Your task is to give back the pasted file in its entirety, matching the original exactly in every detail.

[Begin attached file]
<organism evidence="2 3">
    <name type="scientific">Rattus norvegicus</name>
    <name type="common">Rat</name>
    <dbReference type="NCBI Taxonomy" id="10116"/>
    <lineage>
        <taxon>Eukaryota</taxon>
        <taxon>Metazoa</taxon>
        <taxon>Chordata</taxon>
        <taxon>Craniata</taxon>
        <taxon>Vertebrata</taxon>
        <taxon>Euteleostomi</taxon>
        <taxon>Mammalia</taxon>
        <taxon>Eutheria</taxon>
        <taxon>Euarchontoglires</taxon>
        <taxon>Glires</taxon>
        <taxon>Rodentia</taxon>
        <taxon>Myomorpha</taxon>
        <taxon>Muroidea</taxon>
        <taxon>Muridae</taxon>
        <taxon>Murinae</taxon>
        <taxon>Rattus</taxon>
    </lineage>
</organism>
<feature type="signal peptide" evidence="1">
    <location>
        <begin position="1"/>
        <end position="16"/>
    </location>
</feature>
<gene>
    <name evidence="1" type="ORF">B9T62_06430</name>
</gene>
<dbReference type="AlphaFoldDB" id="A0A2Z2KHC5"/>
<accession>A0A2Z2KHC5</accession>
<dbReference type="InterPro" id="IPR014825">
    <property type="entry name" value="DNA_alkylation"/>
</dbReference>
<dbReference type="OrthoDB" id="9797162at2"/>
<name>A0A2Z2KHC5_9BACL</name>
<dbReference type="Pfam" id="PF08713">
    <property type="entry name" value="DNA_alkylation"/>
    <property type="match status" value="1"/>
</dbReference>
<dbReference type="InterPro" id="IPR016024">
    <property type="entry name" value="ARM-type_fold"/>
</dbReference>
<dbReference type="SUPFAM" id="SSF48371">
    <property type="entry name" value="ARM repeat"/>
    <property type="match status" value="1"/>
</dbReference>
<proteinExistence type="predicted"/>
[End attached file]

<organism evidence="2 3">
    <name type="scientific">Rattus norvegicus</name>
    <name type="common">Rat</name>
    <dbReference type="NCBI Taxonomy" id="10116"/>
    <lineage>
        <taxon>Eukaryota</taxon>
        <taxon>Metazoa</taxon>
        <taxon>Chordata</taxon>
        <taxon>Craniata</taxon>
        <taxon>Vertebrata</taxon>
        <taxon>Euteleostomi</taxon>
        <taxon>Mammalia</taxon>
        <taxon>Eutheria</taxon>
        <taxon>Euarchontoglires</taxon>
        <taxon>Glires</taxon>
        <taxon>Rodentia</taxon>
        <taxon>Myomorpha</taxon>
        <taxon>Muroidea</taxon>
        <taxon>Muridae</taxon>
        <taxon>Murinae</taxon>
        <taxon>Rattus</taxon>
    </lineage>
</organism>
<feature type="signal peptide" evidence="1">
    <location>
        <begin position="1"/>
        <end position="16"/>
    </location>
</feature>
<gene>
    <name evidence="1" type="ORF">B9T62_06430</name>
</gene>
<dbReference type="AlphaFoldDB" id="A0A2Z2KHC5"/>
<accession>A0A2Z2KHC5</accession>
<dbReference type="InterPro" id="IPR014825">
    <property type="entry name" value="DNA_alkylation"/>
</dbReference>
<dbReference type="OrthoDB" id="9797162at2"/>
<name>A0A2Z2KHC5_9BACL</name>
<dbReference type="Pfam" id="PF08713">
    <property type="entry name" value="DNA_alkylation"/>
    <property type="match status" value="1"/>
</dbReference>
<dbReference type="InterPro" id="IPR016024">
    <property type="entry name" value="ARM-type_fold"/>
</dbReference>
<dbReference type="SUPFAM" id="SSF48371">
    <property type="entry name" value="ARM repeat"/>
    <property type="match status" value="1"/>
</dbReference>
<proteinExistence type="predicted"/>